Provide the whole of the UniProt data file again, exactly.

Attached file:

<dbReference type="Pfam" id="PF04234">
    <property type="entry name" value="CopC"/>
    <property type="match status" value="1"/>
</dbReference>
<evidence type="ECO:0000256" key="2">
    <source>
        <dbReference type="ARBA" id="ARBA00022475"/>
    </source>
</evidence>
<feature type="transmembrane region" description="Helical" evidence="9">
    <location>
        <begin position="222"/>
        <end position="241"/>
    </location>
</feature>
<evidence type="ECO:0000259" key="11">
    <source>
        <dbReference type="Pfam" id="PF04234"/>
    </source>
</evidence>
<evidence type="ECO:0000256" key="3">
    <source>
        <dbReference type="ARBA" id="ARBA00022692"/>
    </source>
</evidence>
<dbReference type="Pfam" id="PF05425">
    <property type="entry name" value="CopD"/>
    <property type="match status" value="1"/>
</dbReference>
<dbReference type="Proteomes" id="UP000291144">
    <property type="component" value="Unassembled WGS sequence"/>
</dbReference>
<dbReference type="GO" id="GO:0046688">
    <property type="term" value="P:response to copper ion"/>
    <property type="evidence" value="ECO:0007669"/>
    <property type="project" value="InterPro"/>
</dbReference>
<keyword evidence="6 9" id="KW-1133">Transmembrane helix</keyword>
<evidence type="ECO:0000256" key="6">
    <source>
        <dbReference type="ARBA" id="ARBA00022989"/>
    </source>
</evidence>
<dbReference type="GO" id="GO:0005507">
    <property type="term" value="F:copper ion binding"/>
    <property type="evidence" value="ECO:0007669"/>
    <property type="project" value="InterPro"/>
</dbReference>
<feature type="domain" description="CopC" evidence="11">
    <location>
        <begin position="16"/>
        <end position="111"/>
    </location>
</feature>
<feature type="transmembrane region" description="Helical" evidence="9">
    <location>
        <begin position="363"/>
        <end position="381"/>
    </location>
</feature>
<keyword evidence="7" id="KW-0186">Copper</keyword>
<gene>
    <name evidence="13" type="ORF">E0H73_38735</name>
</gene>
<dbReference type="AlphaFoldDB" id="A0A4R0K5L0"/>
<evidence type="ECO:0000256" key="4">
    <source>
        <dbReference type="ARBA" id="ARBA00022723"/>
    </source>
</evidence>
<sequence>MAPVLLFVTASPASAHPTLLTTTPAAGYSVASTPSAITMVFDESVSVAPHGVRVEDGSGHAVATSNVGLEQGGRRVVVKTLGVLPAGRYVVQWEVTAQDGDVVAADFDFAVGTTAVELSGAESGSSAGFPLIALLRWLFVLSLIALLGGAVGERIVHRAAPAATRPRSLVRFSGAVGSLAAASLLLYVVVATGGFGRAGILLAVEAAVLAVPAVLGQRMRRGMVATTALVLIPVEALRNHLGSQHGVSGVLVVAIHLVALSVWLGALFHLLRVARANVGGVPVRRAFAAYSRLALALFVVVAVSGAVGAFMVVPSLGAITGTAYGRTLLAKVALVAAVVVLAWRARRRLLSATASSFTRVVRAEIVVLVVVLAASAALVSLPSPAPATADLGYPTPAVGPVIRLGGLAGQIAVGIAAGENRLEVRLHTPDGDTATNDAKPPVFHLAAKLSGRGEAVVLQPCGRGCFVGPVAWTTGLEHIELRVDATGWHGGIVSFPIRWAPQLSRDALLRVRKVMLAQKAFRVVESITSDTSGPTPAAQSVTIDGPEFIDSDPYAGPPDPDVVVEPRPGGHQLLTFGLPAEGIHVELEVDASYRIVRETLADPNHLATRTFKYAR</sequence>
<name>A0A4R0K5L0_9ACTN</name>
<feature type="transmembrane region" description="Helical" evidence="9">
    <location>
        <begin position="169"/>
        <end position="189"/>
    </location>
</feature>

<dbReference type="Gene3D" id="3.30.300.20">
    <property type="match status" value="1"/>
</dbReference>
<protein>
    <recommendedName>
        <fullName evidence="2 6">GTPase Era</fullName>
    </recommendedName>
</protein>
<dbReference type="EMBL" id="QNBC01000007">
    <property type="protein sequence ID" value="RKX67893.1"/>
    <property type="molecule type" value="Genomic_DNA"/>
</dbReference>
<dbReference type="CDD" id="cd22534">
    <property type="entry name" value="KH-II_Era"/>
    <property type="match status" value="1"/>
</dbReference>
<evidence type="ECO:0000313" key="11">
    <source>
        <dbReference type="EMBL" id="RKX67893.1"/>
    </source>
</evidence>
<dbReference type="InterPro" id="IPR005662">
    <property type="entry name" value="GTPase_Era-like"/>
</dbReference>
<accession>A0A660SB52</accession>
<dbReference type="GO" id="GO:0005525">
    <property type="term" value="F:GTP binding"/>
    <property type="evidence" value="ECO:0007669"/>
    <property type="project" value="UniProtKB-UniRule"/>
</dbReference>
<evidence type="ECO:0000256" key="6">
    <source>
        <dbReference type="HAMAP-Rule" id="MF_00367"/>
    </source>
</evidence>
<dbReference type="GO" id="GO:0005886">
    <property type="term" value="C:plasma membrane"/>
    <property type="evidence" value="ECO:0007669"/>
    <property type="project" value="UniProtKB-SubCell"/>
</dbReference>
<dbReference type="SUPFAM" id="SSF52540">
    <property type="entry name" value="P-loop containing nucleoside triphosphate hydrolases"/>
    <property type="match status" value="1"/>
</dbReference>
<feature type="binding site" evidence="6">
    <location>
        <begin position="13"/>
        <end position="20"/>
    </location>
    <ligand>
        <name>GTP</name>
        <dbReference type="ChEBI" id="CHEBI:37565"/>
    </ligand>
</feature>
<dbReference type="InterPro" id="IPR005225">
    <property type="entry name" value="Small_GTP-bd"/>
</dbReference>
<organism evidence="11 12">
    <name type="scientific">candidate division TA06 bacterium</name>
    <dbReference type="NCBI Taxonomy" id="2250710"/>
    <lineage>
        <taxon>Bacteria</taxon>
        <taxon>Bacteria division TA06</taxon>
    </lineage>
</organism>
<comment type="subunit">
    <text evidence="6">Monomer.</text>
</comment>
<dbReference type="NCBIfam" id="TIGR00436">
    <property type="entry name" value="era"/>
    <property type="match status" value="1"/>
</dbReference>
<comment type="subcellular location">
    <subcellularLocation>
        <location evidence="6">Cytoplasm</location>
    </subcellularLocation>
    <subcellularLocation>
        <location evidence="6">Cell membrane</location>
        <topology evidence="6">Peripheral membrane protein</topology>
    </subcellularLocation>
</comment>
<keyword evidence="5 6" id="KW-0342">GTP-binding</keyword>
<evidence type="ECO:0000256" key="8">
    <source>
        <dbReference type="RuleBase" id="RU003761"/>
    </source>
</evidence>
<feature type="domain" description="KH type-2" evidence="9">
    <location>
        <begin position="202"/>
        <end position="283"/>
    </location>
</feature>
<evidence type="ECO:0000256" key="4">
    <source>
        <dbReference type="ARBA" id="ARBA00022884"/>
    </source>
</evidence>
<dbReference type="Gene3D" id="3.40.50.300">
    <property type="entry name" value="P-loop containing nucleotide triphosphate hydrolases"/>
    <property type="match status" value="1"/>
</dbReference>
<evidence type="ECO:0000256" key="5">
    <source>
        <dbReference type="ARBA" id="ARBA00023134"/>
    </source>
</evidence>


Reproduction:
<dbReference type="Pfam" id="PF04234">
    <property type="entry name" value="CopC"/>
    <property type="match status" value="1"/>
</dbReference>
<evidence type="ECO:0000256" key="2">
    <source>
        <dbReference type="ARBA" id="ARBA00022475"/>
    </source>
</evidence>
<feature type="transmembrane region" description="Helical" evidence="9">
    <location>
        <begin position="222"/>
        <end position="241"/>
    </location>
</feature>
<evidence type="ECO:0000259" key="11">
    <source>
        <dbReference type="Pfam" id="PF04234"/>
    </source>
</evidence>
<evidence type="ECO:0000256" key="3">
    <source>
        <dbReference type="ARBA" id="ARBA00022692"/>
    </source>
</evidence>
<dbReference type="Pfam" id="PF05425">
    <property type="entry name" value="CopD"/>
    <property type="match status" value="1"/>
</dbReference>
<dbReference type="Proteomes" id="UP000291144">
    <property type="component" value="Unassembled WGS sequence"/>
</dbReference>
<dbReference type="GO" id="GO:0046688">
    <property type="term" value="P:response to copper ion"/>
    <property type="evidence" value="ECO:0007669"/>
    <property type="project" value="InterPro"/>
</dbReference>
<keyword evidence="6 9" id="KW-1133">Transmembrane helix</keyword>
<evidence type="ECO:0000256" key="6">
    <source>
        <dbReference type="ARBA" id="ARBA00022989"/>
    </source>
</evidence>
<dbReference type="GO" id="GO:0005507">
    <property type="term" value="F:copper ion binding"/>
    <property type="evidence" value="ECO:0007669"/>
    <property type="project" value="InterPro"/>
</dbReference>
<feature type="domain" description="CopC" evidence="11">
    <location>
        <begin position="16"/>
        <end position="111"/>
    </location>
</feature>
<feature type="transmembrane region" description="Helical" evidence="9">
    <location>
        <begin position="363"/>
        <end position="381"/>
    </location>
</feature>
<keyword evidence="7" id="KW-0186">Copper</keyword>
<gene>
    <name evidence="13" type="ORF">E0H73_38735</name>
</gene>
<dbReference type="AlphaFoldDB" id="A0A4R0K5L0"/>
<evidence type="ECO:0000256" key="4">
    <source>
        <dbReference type="ARBA" id="ARBA00022723"/>
    </source>
</evidence>
<sequence>MAPVLLFVTASPASAHPTLLTTTPAAGYSVASTPSAITMVFDESVSVAPHGVRVEDGSGHAVATSNVGLEQGGRRVVVKTLGVLPAGRYVVQWEVTAQDGDVVAADFDFAVGTTAVELSGAESGSSAGFPLIALLRWLFVLSLIALLGGAVGERIVHRAAPAATRPRSLVRFSGAVGSLAAASLLLYVVVATGGFGRAGILLAVEAAVLAVPAVLGQRMRRGMVATTALVLIPVEALRNHLGSQHGVSGVLVVAIHLVALSVWLGALFHLLRVARANVGGVPVRRAFAAYSRLALALFVVVAVSGAVGAFMVVPSLGAITGTAYGRTLLAKVALVAAVVVLAWRARRRLLSATASSFTRVVRAEIVVLVVVLAASAALVSLPSPAPATADLGYPTPAVGPVIRLGGLAGQIAVGIAAGENRLEVRLHTPDGDTATNDAKPPVFHLAAKLSGRGEAVVLQPCGRGCFVGPVAWTTGLEHIELRVDATGWHGGIVSFPIRWAPQLSRDALLRVRKVMLAQKAFRVVESITSDTSGPTPAAQSVTIDGPEFIDSDPYAGPPDPDVVVEPRPGGHQLLTFGLPAEGIHVELEVDASYRIVRETLADPNHLATRTFKYAR</sequence>
<name>A0A4R0K5L0_9ACTN</name>
<feature type="transmembrane region" description="Helical" evidence="9">
    <location>
        <begin position="169"/>
        <end position="189"/>
    </location>
</feature>

<dbReference type="Gene3D" id="3.30.300.20">
    <property type="match status" value="1"/>
</dbReference>
<protein>
    <recommendedName>
        <fullName evidence="2 6">GTPase Era</fullName>
    </recommendedName>
</protein>
<dbReference type="EMBL" id="QNBC01000007">
    <property type="protein sequence ID" value="RKX67893.1"/>
    <property type="molecule type" value="Genomic_DNA"/>
</dbReference>
<dbReference type="CDD" id="cd22534">
    <property type="entry name" value="KH-II_Era"/>
    <property type="match status" value="1"/>
</dbReference>
<evidence type="ECO:0000313" key="11">
    <source>
        <dbReference type="EMBL" id="RKX67893.1"/>
    </source>
</evidence>
<dbReference type="InterPro" id="IPR005662">
    <property type="entry name" value="GTPase_Era-like"/>
</dbReference>
<accession>A0A660SB52</accession>
<dbReference type="GO" id="GO:0005525">
    <property type="term" value="F:GTP binding"/>
    <property type="evidence" value="ECO:0007669"/>
    <property type="project" value="UniProtKB-UniRule"/>
</dbReference>
<evidence type="ECO:0000256" key="6">
    <source>
        <dbReference type="HAMAP-Rule" id="MF_00367"/>
    </source>
</evidence>
<dbReference type="GO" id="GO:0005886">
    <property type="term" value="C:plasma membrane"/>
    <property type="evidence" value="ECO:0007669"/>
    <property type="project" value="UniProtKB-SubCell"/>
</dbReference>
<dbReference type="SUPFAM" id="SSF52540">
    <property type="entry name" value="P-loop containing nucleoside triphosphate hydrolases"/>
    <property type="match status" value="1"/>
</dbReference>
<feature type="binding site" evidence="6">
    <location>
        <begin position="13"/>
        <end position="20"/>
    </location>
    <ligand>
        <name>GTP</name>
        <dbReference type="ChEBI" id="CHEBI:37565"/>
    </ligand>
</feature>
<dbReference type="InterPro" id="IPR005225">
    <property type="entry name" value="Small_GTP-bd"/>
</dbReference>
<organism evidence="11 12">
    <name type="scientific">candidate division TA06 bacterium</name>
    <dbReference type="NCBI Taxonomy" id="2250710"/>
    <lineage>
        <taxon>Bacteria</taxon>
        <taxon>Bacteria division TA06</taxon>
    </lineage>
</organism>
<comment type="subunit">
    <text evidence="6">Monomer.</text>
</comment>
<dbReference type="NCBIfam" id="TIGR00436">
    <property type="entry name" value="era"/>
    <property type="match status" value="1"/>
</dbReference>
<comment type="subcellular location">
    <subcellularLocation>
        <location evidence="6">Cytoplasm</location>
    </subcellularLocation>
    <subcellularLocation>
        <location evidence="6">Cell membrane</location>
        <topology evidence="6">Peripheral membrane protein</topology>
    </subcellularLocation>
</comment>
<keyword evidence="5 6" id="KW-0342">GTP-binding</keyword>
<evidence type="ECO:0000256" key="8">
    <source>
        <dbReference type="RuleBase" id="RU003761"/>
    </source>
</evidence>
<feature type="domain" description="KH type-2" evidence="9">
    <location>
        <begin position="202"/>
        <end position="283"/>
    </location>
</feature>
<evidence type="ECO:0000256" key="4">
    <source>
        <dbReference type="ARBA" id="ARBA00022884"/>
    </source>
</evidence>
<dbReference type="Gene3D" id="3.40.50.300">
    <property type="entry name" value="P-loop containing nucleotide triphosphate hydrolases"/>
    <property type="match status" value="1"/>
</dbReference>
<evidence type="ECO:0000256" key="5">
    <source>
        <dbReference type="ARBA" id="ARBA00023134"/>
    </source>
</evidence>